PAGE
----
The wolf feeds on animals, both wild and domestic. And in some Spanish provinces, such as Asturias, there are not a few. This is positive for the conservation of natural processes and even for tourism. But mountain farmers suffer the consequences of supporting significant losses in their herds. Although there are compensations, they are perceived as insufficient and tend to come late.
Combining field data with mathematical models, we studied the complex relationship between wolves, wild boars and cattle, mediated by a chronic disease, tuberculosis. The wild boar maintains tuberculosis in the wild, and cattle are its main victim and the target species of official sanitary controls. The study indicates that the depredation of wild boar by the wolf can contribute to control of disease. The results show that the wolf contributes to regulate wild boar populations, and that this predation can lead to a marked reduction in infection.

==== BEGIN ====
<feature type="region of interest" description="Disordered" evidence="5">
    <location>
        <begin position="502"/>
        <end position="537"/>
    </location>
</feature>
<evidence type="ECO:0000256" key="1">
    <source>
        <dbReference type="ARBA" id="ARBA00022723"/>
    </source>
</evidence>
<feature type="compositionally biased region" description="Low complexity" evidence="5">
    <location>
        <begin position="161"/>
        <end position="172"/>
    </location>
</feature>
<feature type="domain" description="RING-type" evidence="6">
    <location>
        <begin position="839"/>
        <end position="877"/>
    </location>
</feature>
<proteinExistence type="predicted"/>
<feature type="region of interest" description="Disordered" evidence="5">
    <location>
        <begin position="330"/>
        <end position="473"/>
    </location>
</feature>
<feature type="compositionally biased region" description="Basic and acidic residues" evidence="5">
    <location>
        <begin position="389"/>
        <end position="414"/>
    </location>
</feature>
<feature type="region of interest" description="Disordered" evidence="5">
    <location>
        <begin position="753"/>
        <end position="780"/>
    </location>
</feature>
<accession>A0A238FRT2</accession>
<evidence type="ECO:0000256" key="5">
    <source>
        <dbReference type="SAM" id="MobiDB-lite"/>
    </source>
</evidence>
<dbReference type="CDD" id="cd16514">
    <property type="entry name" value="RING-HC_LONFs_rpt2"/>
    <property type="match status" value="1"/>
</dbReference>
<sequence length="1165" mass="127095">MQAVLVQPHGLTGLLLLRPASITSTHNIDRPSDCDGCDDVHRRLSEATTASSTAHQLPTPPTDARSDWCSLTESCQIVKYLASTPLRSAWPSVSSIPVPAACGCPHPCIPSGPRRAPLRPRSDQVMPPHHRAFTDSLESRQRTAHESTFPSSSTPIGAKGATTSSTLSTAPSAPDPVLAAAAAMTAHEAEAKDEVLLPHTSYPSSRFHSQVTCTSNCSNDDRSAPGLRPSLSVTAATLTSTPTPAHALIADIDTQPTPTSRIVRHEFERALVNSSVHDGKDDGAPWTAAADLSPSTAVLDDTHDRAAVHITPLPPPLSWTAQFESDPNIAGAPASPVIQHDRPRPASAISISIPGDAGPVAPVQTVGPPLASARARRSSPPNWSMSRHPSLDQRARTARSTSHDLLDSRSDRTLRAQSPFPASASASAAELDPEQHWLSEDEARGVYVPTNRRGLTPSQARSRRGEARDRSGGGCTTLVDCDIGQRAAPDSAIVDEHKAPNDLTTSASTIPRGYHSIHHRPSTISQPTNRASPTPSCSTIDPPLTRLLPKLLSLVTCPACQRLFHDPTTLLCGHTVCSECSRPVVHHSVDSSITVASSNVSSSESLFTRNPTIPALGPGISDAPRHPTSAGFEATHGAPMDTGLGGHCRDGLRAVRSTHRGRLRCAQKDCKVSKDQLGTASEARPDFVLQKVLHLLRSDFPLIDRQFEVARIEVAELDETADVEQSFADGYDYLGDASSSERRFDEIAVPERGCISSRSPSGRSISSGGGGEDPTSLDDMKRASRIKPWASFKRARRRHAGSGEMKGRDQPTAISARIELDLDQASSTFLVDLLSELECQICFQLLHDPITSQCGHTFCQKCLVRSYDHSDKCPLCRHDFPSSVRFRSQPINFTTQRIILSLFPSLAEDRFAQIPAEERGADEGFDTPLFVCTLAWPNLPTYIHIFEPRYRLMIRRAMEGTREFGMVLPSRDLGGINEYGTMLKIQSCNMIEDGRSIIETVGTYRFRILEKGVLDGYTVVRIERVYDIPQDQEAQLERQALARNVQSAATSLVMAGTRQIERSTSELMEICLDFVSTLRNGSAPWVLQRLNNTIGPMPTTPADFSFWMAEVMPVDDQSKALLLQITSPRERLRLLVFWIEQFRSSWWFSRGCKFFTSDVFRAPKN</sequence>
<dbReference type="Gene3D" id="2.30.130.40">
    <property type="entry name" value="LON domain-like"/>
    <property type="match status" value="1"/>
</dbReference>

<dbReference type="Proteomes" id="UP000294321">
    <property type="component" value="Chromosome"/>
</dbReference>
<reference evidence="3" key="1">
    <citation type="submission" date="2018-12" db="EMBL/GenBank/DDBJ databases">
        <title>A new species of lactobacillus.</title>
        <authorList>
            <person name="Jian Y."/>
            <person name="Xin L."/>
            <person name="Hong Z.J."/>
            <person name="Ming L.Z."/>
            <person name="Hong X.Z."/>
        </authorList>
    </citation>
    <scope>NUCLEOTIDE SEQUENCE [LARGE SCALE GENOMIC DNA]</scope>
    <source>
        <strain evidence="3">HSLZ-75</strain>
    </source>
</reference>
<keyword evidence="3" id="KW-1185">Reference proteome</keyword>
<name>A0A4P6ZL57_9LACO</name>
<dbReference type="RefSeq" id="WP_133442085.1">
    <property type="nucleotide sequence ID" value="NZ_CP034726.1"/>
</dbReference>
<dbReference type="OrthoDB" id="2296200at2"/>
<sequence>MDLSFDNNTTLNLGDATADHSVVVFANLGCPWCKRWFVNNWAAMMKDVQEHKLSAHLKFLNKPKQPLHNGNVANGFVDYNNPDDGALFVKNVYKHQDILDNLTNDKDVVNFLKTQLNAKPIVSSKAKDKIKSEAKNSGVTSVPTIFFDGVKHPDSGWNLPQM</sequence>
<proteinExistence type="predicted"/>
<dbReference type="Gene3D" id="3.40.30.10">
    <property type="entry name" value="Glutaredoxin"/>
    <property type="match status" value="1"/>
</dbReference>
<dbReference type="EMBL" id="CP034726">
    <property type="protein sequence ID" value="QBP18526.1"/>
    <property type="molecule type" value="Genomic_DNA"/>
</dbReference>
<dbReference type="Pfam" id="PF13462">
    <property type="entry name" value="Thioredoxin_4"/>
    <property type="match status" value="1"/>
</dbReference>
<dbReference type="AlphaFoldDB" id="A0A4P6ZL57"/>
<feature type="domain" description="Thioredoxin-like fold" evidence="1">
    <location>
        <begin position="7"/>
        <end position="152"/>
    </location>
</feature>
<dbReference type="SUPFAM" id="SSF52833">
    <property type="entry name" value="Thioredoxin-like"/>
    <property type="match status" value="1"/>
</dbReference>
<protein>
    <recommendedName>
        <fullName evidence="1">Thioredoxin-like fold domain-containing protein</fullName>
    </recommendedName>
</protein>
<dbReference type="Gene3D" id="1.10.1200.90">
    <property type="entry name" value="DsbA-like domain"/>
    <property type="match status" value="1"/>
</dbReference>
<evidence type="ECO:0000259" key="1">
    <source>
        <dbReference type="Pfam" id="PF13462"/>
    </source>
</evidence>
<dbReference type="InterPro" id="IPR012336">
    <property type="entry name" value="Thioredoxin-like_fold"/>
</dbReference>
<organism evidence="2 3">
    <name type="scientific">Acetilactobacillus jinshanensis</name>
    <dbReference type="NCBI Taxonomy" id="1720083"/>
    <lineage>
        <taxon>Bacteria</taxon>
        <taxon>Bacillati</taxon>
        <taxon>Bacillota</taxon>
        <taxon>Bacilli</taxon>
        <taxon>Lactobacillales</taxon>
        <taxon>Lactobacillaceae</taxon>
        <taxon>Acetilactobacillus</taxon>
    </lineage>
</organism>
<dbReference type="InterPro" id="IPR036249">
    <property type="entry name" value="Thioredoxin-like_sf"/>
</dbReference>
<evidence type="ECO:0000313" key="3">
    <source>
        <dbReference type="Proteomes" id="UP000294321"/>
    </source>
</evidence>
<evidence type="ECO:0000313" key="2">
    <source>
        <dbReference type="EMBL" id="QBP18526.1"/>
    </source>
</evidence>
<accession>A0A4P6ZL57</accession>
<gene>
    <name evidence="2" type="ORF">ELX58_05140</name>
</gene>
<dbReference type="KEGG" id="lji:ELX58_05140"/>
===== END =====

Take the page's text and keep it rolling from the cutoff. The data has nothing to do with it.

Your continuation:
A key finding of this research is that an animal population that harbors a serious infection can be regulated (maintained at a certain density) both by the disease itself (if there are many infected) and by predation (thus less infected). Therefore, predators such as the wolf are providing an important ecosystem service to the farmer.
Photograph of Wolf taken in the House of the Wolf, Belmonte, Asturias.
Reference: E. Tanner, A. White, P. Acevedo, A. Balseiro, J. Marcos & C. Gortázar (2019). Wolves contribute to disease control in multi-host system. Scientific Reports 9, Article number: 7940 ( www.nature.com/articles/s41598-019-44148-9).